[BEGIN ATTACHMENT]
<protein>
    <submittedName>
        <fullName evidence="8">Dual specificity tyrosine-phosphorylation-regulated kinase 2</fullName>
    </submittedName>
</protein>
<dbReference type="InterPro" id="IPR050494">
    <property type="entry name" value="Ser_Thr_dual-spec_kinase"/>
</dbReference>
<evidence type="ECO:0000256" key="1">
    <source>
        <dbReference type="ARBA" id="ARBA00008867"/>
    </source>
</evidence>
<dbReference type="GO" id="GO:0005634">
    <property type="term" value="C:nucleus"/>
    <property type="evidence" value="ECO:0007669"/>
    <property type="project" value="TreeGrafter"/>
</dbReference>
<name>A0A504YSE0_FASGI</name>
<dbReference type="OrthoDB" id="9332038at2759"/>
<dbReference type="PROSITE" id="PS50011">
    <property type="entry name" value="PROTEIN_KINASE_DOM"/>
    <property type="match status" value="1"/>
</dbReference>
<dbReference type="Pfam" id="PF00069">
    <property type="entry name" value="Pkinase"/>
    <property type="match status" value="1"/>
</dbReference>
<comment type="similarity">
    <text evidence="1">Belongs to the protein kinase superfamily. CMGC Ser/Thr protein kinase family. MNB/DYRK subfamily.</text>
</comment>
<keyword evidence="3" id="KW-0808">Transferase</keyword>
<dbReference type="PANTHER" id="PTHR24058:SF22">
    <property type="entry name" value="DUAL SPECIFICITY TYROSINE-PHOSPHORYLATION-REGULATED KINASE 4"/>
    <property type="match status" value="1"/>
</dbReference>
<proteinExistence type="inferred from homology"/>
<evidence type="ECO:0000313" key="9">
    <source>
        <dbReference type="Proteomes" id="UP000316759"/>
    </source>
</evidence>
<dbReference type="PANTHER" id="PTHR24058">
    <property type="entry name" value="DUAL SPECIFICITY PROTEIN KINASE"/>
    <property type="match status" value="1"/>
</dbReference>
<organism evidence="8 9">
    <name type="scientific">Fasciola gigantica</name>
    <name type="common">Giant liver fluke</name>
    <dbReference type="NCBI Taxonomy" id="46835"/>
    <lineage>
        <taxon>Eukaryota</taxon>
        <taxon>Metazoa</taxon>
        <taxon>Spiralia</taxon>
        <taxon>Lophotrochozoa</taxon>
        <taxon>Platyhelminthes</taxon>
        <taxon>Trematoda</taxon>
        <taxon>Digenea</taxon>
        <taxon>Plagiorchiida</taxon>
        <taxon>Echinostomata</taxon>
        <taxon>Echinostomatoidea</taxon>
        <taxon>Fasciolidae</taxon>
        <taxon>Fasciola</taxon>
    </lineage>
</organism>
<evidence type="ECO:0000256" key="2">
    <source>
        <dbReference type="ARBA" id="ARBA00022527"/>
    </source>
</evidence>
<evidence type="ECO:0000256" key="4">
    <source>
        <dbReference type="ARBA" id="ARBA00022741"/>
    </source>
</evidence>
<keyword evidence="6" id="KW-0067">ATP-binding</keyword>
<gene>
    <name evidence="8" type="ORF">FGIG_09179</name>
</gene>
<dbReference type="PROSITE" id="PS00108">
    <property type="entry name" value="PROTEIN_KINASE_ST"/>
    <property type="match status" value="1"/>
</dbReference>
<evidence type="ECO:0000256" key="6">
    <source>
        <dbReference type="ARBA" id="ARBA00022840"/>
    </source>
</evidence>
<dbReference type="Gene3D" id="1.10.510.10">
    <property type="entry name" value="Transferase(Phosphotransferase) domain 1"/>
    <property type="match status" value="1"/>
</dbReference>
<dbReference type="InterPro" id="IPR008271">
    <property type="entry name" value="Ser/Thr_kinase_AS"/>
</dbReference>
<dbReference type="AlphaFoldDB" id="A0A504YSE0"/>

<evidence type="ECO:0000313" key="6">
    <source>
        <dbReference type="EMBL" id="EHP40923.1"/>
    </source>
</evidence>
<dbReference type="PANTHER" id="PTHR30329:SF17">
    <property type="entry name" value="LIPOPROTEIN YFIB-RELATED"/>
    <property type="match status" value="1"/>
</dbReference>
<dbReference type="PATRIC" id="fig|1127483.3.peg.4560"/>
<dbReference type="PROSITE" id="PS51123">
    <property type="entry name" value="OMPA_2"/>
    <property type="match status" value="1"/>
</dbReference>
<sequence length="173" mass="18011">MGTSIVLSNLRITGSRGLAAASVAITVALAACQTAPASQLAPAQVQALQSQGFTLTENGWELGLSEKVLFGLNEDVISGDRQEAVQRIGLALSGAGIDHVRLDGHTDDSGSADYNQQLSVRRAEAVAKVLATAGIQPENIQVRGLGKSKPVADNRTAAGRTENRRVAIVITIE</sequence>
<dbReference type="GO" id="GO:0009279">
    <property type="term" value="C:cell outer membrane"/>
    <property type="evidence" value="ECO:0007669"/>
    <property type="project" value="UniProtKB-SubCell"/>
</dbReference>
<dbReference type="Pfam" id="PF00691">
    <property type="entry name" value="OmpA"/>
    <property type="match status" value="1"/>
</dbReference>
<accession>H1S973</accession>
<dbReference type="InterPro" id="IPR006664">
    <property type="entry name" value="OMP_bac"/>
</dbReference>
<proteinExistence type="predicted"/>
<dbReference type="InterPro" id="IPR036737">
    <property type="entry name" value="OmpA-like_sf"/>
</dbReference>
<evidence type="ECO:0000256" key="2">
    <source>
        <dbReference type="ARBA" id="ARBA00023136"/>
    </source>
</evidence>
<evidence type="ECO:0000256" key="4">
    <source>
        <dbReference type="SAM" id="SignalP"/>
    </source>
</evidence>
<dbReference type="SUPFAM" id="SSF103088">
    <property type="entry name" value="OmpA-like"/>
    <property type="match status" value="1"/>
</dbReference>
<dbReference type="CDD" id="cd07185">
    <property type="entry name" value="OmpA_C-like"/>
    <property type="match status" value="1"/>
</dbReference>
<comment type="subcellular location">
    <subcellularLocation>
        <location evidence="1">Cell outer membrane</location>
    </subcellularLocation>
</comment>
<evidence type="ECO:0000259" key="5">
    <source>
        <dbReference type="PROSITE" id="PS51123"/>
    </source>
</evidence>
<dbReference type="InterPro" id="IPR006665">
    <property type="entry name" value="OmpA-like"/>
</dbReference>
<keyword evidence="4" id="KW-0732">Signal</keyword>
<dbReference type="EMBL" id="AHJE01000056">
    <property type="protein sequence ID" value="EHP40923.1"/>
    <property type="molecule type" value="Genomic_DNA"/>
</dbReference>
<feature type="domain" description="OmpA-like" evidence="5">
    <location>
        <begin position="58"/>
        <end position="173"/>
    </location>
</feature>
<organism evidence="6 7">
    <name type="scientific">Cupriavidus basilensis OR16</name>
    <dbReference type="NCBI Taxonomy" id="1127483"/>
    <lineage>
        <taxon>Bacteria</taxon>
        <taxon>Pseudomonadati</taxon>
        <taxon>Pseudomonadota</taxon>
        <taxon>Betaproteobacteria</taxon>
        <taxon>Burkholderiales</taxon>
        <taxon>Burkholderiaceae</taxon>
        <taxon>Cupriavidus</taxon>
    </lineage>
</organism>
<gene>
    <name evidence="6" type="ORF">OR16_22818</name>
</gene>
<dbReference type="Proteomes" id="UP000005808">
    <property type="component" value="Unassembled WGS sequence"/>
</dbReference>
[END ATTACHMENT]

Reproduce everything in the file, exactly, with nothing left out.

<protein>
    <submittedName>
        <fullName evidence="8">Dual specificity tyrosine-phosphorylation-regulated kinase 2</fullName>
    </submittedName>
</protein>
<dbReference type="InterPro" id="IPR050494">
    <property type="entry name" value="Ser_Thr_dual-spec_kinase"/>
</dbReference>
<evidence type="ECO:0000256" key="1">
    <source>
        <dbReference type="ARBA" id="ARBA00008867"/>
    </source>
</evidence>
<dbReference type="GO" id="GO:0005634">
    <property type="term" value="C:nucleus"/>
    <property type="evidence" value="ECO:0007669"/>
    <property type="project" value="TreeGrafter"/>
</dbReference>
<name>A0A504YSE0_FASGI</name>
<dbReference type="OrthoDB" id="9332038at2759"/>
<dbReference type="PROSITE" id="PS50011">
    <property type="entry name" value="PROTEIN_KINASE_DOM"/>
    <property type="match status" value="1"/>
</dbReference>
<dbReference type="Pfam" id="PF00069">
    <property type="entry name" value="Pkinase"/>
    <property type="match status" value="1"/>
</dbReference>
<comment type="similarity">
    <text evidence="1">Belongs to the protein kinase superfamily. CMGC Ser/Thr protein kinase family. MNB/DYRK subfamily.</text>
</comment>
<keyword evidence="3" id="KW-0808">Transferase</keyword>
<dbReference type="PANTHER" id="PTHR24058:SF22">
    <property type="entry name" value="DUAL SPECIFICITY TYROSINE-PHOSPHORYLATION-REGULATED KINASE 4"/>
    <property type="match status" value="1"/>
</dbReference>
<proteinExistence type="inferred from homology"/>
<evidence type="ECO:0000313" key="9">
    <source>
        <dbReference type="Proteomes" id="UP000316759"/>
    </source>
</evidence>
<dbReference type="PANTHER" id="PTHR24058">
    <property type="entry name" value="DUAL SPECIFICITY PROTEIN KINASE"/>
    <property type="match status" value="1"/>
</dbReference>
<organism evidence="8 9">
    <name type="scientific">Fasciola gigantica</name>
    <name type="common">Giant liver fluke</name>
    <dbReference type="NCBI Taxonomy" id="46835"/>
    <lineage>
        <taxon>Eukaryota</taxon>
        <taxon>Metazoa</taxon>
        <taxon>Spiralia</taxon>
        <taxon>Lophotrochozoa</taxon>
        <taxon>Platyhelminthes</taxon>
        <taxon>Trematoda</taxon>
        <taxon>Digenea</taxon>
        <taxon>Plagiorchiida</taxon>
        <taxon>Echinostomata</taxon>
        <taxon>Echinostomatoidea</taxon>
        <taxon>Fasciolidae</taxon>
        <taxon>Fasciola</taxon>
    </lineage>
</organism>
<evidence type="ECO:0000256" key="2">
    <source>
        <dbReference type="ARBA" id="ARBA00022527"/>
    </source>
</evidence>
<evidence type="ECO:0000256" key="4">
    <source>
        <dbReference type="ARBA" id="ARBA00022741"/>
    </source>
</evidence>
<keyword evidence="6" id="KW-0067">ATP-binding</keyword>
<gene>
    <name evidence="8" type="ORF">FGIG_09179</name>
</gene>
<dbReference type="PROSITE" id="PS00108">
    <property type="entry name" value="PROTEIN_KINASE_ST"/>
    <property type="match status" value="1"/>
</dbReference>
<evidence type="ECO:0000256" key="6">
    <source>
        <dbReference type="ARBA" id="ARBA00022840"/>
    </source>
</evidence>
<dbReference type="Gene3D" id="1.10.510.10">
    <property type="entry name" value="Transferase(Phosphotransferase) domain 1"/>
    <property type="match status" value="1"/>
</dbReference>
<dbReference type="InterPro" id="IPR008271">
    <property type="entry name" value="Ser/Thr_kinase_AS"/>
</dbReference>
<dbReference type="AlphaFoldDB" id="A0A504YSE0"/>

<evidence type="ECO:0000313" key="6">
    <source>
        <dbReference type="EMBL" id="EHP40923.1"/>
    </source>
</evidence>
<dbReference type="PANTHER" id="PTHR30329:SF17">
    <property type="entry name" value="LIPOPROTEIN YFIB-RELATED"/>
    <property type="match status" value="1"/>
</dbReference>
<dbReference type="PATRIC" id="fig|1127483.3.peg.4560"/>
<dbReference type="PROSITE" id="PS51123">
    <property type="entry name" value="OMPA_2"/>
    <property type="match status" value="1"/>
</dbReference>
<sequence length="173" mass="18011">MGTSIVLSNLRITGSRGLAAASVAITVALAACQTAPASQLAPAQVQALQSQGFTLTENGWELGLSEKVLFGLNEDVISGDRQEAVQRIGLALSGAGIDHVRLDGHTDDSGSADYNQQLSVRRAEAVAKVLATAGIQPENIQVRGLGKSKPVADNRTAAGRTENRRVAIVITIE</sequence>
<dbReference type="GO" id="GO:0009279">
    <property type="term" value="C:cell outer membrane"/>
    <property type="evidence" value="ECO:0007669"/>
    <property type="project" value="UniProtKB-SubCell"/>
</dbReference>
<dbReference type="Pfam" id="PF00691">
    <property type="entry name" value="OmpA"/>
    <property type="match status" value="1"/>
</dbReference>
<accession>H1S973</accession>
<dbReference type="InterPro" id="IPR006664">
    <property type="entry name" value="OMP_bac"/>
</dbReference>
<proteinExistence type="predicted"/>
<dbReference type="InterPro" id="IPR036737">
    <property type="entry name" value="OmpA-like_sf"/>
</dbReference>
<evidence type="ECO:0000256" key="2">
    <source>
        <dbReference type="ARBA" id="ARBA00023136"/>
    </source>
</evidence>
<evidence type="ECO:0000256" key="4">
    <source>
        <dbReference type="SAM" id="SignalP"/>
    </source>
</evidence>
<dbReference type="SUPFAM" id="SSF103088">
    <property type="entry name" value="OmpA-like"/>
    <property type="match status" value="1"/>
</dbReference>
<dbReference type="CDD" id="cd07185">
    <property type="entry name" value="OmpA_C-like"/>
    <property type="match status" value="1"/>
</dbReference>
<comment type="subcellular location">
    <subcellularLocation>
        <location evidence="1">Cell outer membrane</location>
    </subcellularLocation>
</comment>
<evidence type="ECO:0000259" key="5">
    <source>
        <dbReference type="PROSITE" id="PS51123"/>
    </source>
</evidence>
<dbReference type="InterPro" id="IPR006665">
    <property type="entry name" value="OmpA-like"/>
</dbReference>
<keyword evidence="4" id="KW-0732">Signal</keyword>
<dbReference type="EMBL" id="AHJE01000056">
    <property type="protein sequence ID" value="EHP40923.1"/>
    <property type="molecule type" value="Genomic_DNA"/>
</dbReference>
<feature type="domain" description="OmpA-like" evidence="5">
    <location>
        <begin position="58"/>
        <end position="173"/>
    </location>
</feature>
<organism evidence="6 7">
    <name type="scientific">Cupriavidus basilensis OR16</name>
    <dbReference type="NCBI Taxonomy" id="1127483"/>
    <lineage>
        <taxon>Bacteria</taxon>
        <taxon>Pseudomonadati</taxon>
        <taxon>Pseudomonadota</taxon>
        <taxon>Betaproteobacteria</taxon>
        <taxon>Burkholderiales</taxon>
        <taxon>Burkholderiaceae</taxon>
        <taxon>Cupriavidus</taxon>
    </lineage>
</organism>
<gene>
    <name evidence="6" type="ORF">OR16_22818</name>
</gene>
<dbReference type="Proteomes" id="UP000005808">
    <property type="component" value="Unassembled WGS sequence"/>
</dbReference>